EXETER – An admirer of Scott Millar – the environmentalist who spurred Exeter to inclusion in the Borderlands project – credits him with being a town leader in land conservation.
Moreover, she says, “He is stunningly persuasive about the very real advantages” of such an approach. “He’s wonderful in educating the general public in why we have to think intelligently about how we’re doing our planning and building our communities. He can talk to your average person.”
“Ideally,” Millar says, the definition of a successful long-range blueprint is “what would fit Exeter. We wanted to make sure people understood why and what we’re doing and that they supported it. Their concerns were considered very early in the process.”
At public meetings introducing the “Vision for Exeter” with its blueprint for careful development – balanced by conservation of farms and forest land – residents could anonymously provide feedback on various components by pressing yes or no on keypads.
“It told us what they thought; the way they felt it should be.”
Ideas were presented in pictures rather than bureaucratic jargon insuring, Millar explains, that the so-called “Vision for Exeter” was based on what the community thought was a good idea, not on the opinions of “10 people around a table.”
Millar, a native of Wayne, N.J. who came to Rhode Island to earn a bachelor’s degree in natural resources and a master’s in wildlife management from URI, is the administrator of the state Department of Environmental Management’s Sustainable Watersheds office.
“I fell in love with the area and never left,” he says. “A lot of native Rhode Islanders take what we have here for granted.”
Millar is one of a growing number of nationally-known experts in fields including architecture, the environment, historic preservation and preparedness who are becoming involved in Exeter’s future.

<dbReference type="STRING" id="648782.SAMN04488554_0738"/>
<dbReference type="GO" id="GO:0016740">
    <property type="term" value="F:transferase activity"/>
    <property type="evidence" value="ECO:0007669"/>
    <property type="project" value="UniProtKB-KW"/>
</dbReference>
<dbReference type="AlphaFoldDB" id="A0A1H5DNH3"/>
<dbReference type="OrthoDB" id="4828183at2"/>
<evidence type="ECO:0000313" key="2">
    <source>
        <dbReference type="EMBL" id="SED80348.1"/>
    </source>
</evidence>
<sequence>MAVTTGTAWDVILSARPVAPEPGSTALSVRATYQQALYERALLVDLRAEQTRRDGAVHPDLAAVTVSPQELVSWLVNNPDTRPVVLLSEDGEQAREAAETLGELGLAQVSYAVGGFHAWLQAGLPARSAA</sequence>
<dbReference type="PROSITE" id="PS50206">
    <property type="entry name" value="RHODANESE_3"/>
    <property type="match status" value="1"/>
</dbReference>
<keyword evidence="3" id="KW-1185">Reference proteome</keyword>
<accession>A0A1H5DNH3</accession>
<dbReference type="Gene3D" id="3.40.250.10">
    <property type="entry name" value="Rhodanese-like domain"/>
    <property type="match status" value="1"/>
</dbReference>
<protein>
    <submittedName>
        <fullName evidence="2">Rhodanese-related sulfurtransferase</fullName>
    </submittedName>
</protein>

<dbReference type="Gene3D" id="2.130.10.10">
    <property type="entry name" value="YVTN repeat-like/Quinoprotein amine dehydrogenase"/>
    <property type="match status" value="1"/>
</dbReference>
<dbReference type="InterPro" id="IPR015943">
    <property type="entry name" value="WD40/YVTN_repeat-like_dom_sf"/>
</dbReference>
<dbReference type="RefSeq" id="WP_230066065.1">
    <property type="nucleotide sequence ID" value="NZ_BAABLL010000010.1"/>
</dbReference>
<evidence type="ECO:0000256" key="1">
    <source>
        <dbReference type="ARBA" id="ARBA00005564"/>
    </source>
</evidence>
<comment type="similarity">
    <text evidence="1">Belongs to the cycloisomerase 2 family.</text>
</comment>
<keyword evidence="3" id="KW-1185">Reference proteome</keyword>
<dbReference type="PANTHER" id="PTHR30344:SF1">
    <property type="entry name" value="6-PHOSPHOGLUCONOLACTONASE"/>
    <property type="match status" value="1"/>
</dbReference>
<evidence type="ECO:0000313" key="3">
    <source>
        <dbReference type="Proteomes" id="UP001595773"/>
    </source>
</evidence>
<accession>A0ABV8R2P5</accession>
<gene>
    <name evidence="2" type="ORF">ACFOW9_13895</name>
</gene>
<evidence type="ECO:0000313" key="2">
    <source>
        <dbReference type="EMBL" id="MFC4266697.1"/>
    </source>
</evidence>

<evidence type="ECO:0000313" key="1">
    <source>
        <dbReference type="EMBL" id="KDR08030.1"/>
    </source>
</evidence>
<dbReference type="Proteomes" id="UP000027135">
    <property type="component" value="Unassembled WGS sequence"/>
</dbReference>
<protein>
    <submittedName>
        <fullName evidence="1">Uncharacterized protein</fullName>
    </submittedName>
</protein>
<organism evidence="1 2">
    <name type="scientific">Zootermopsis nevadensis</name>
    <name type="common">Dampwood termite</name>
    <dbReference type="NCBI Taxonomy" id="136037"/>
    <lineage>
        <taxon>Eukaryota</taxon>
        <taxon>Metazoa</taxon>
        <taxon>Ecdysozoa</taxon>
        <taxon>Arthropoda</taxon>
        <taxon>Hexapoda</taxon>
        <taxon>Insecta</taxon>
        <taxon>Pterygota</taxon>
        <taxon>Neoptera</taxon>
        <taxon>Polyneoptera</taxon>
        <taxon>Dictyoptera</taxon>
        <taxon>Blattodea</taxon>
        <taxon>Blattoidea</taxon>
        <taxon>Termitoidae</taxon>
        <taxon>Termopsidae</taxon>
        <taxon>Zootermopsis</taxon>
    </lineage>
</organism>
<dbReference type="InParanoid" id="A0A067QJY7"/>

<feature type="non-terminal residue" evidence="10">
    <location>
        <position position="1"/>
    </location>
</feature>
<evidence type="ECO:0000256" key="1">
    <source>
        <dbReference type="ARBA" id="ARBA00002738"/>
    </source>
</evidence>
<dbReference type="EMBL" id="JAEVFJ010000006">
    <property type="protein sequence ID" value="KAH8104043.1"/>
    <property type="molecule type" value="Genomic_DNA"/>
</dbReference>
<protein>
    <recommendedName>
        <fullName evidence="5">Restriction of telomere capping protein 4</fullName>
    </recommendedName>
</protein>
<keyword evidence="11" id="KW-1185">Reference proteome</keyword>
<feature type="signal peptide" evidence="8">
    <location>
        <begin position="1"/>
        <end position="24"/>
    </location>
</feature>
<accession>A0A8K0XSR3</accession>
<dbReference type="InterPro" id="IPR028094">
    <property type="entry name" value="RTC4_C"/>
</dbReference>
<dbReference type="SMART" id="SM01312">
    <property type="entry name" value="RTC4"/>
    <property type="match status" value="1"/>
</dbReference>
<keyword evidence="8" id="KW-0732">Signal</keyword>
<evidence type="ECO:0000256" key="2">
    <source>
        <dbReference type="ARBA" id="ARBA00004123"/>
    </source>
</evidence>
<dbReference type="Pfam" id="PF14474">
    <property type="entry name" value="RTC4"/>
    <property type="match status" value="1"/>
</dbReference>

“Volunteers make this town very special,” he says. “There are a lot of community-spirited people.”
In fact, Millar served on Exeter’s conservation commission, charter commission and planning board and was coordinator when the new comprehensive plan was drafted.
Then he discovered the Borderlands Project.
“I knew they were looking for towns in Rhode Island and Connecticut [to create an outside-the-box vision for conservation-centric development]. I thought it was a great opportunity so I wrote a proposal. We were very fortunate that we were accepted. (The other town to be selected is Killingly, Conn.)
“What I’ve been working on is trying to use [planned] development that will improve natural resources and community character,” Millar explains. “Large-lot zoning destroys the features people move here to enjoy – farms, forests – and pollutes our water.
“We’ve had a great core group of people working on this over the years. Hopefully, it will make a difference in how this town will grow so future generations can enjoy what we currently enjoy about the town.”
One of the things he loves most about the Exeter lifestyle, he says, is that “it’s one of the few towns where people can still make a living from the land; farming and forestry. I grow blueberries and go to farmers’ markets with the kids. It’s how they learned to make change and deal with people. People who may have been downsized [in their jobs] are using their land to grow things they can sell and make a profit. They’re adapting quickly: they’ll take tomatoes and peppers and make salsa.”
Millar and his wife, a teacher at Metcalf Elementary School, have a son and daughter at EWG Regional High School and another son at Metcalf. Millar coaches his kids in basketball, soccer and distance running. “I’m a fanatical runner myself.”
He’s in his DEM office in Providence by 7:30 a.m. and runs after work or at lunch break. “I’ve nearly been hit a couple of times” running in Providence. At DEM, he adds, “Unfortunately, I’m in the office. I got into this thinking I’d be outside more but I’m behind a desk.”
His ability to explain complex matters in simple terms make him the perfect liaison to local communities.
“I can have information to protect natural resources that I use in working with legislators and town officials [such as] planners and managers,” he notes.
He hopes this will be his legacy in the rural town he’s come to love.
“I’d like to be remembered as someone who tried to make a difference by protecting Exeter’s special character for future generations.”
Martha Smith is an award-winning journalist and author. Retired, she is an independent contractor for SRIN and can be reached at firstname.lastname@example.org .